A comparison of women with induced abortion, spontaneous abortion and ectopic pregnancy in Ghana

Hilary M. Schwandt, Andreea A. Creanga, Kwabena A. Danso, Richard M.K. Adanu, Tsiri Agbenyega, Michelle J. Hindin

Research output: Contribution to journalArticle

Abstract

Background: Despite having one of the most liberal abortion laws in sub-Saharan Africa, complications from induced abortion are the second leading cause of maternal mortality in Ghana. Study Design: The sample is composed of patients with pregnancy termination complications in Ghana between June and July 2008. The majority of patients report having had a spontaneous abortion (75%; n=439), while 17% (n=100) and 8% (n=46) report having had an induced abortion or an ectopic pregnancy, respectively. Factors associated with women in each of the three groups were explored using multinomial logistic regression. Results: When compared to women with spontaneous abortions, women with induced abortions were younger, poorer, more likely to report no religious affiliation, less likely to be married, more likely to report making the household decisions and more likely to fail to disclose this pregnancy to their partners. Within the induced abortion subsample, failure to disclose the most recent pregnancy was associated with already having children and autonomous household decision making. Conclusion: Identifying the individual and relationship characteristics of induced abortion patients is the first step toward targeted policies and programs aimed at reducing unsafe abortion in Ghana.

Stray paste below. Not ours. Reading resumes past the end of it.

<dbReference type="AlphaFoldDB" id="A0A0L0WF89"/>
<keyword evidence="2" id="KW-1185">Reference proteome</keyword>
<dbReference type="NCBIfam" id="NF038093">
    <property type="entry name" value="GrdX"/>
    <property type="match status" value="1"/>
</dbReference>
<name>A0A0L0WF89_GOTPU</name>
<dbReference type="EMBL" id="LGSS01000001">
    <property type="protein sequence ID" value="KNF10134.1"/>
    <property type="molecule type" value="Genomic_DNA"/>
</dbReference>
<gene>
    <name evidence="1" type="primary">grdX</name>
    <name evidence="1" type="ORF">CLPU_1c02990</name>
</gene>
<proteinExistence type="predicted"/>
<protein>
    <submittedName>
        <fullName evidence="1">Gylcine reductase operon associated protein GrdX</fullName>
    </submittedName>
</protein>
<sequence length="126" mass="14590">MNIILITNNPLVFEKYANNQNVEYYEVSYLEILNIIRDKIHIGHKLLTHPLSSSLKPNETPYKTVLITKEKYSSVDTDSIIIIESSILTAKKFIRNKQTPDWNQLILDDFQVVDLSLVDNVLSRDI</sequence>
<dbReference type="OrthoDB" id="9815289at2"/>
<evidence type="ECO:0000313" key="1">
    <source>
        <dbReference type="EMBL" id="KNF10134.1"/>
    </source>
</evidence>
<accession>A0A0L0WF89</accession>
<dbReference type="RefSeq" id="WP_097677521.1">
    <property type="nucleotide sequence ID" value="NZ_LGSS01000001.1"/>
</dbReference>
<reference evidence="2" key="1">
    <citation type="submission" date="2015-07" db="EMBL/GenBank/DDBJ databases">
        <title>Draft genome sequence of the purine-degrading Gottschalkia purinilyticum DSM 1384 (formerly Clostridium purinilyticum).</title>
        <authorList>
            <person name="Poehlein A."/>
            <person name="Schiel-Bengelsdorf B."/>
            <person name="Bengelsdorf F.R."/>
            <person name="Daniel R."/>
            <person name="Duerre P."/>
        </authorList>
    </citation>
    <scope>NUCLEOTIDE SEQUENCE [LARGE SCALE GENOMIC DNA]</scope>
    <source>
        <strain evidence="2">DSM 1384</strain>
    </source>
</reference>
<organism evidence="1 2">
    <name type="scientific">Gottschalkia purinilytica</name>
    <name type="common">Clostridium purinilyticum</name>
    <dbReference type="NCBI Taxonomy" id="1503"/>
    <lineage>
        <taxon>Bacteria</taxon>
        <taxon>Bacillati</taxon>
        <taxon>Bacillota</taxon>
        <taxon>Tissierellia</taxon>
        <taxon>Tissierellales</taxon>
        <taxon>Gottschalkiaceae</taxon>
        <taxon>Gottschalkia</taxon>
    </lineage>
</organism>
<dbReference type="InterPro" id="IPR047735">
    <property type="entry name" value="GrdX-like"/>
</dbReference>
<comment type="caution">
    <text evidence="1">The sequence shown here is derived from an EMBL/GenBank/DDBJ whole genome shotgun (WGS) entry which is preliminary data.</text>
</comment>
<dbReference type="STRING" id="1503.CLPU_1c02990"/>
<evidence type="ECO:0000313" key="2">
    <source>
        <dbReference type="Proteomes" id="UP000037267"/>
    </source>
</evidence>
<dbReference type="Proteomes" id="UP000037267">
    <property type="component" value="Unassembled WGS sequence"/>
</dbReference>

Original languageEnglish (US)
Pages (from-to)87-93
Number of pages7
JournalContraception
Volume84
Issue number1
DOIs
StatePublished - Jul 2011

Keywords

  • Ghana
  • Induced abortion
  • Pregnancy termination
  • Spontaneous abortion
  • Sub-Saharan Africa
  • Unsafe abortion

ASJC Scopus subject areas

  • Reproductive Medicine
  • Obstetrics and Gynecology

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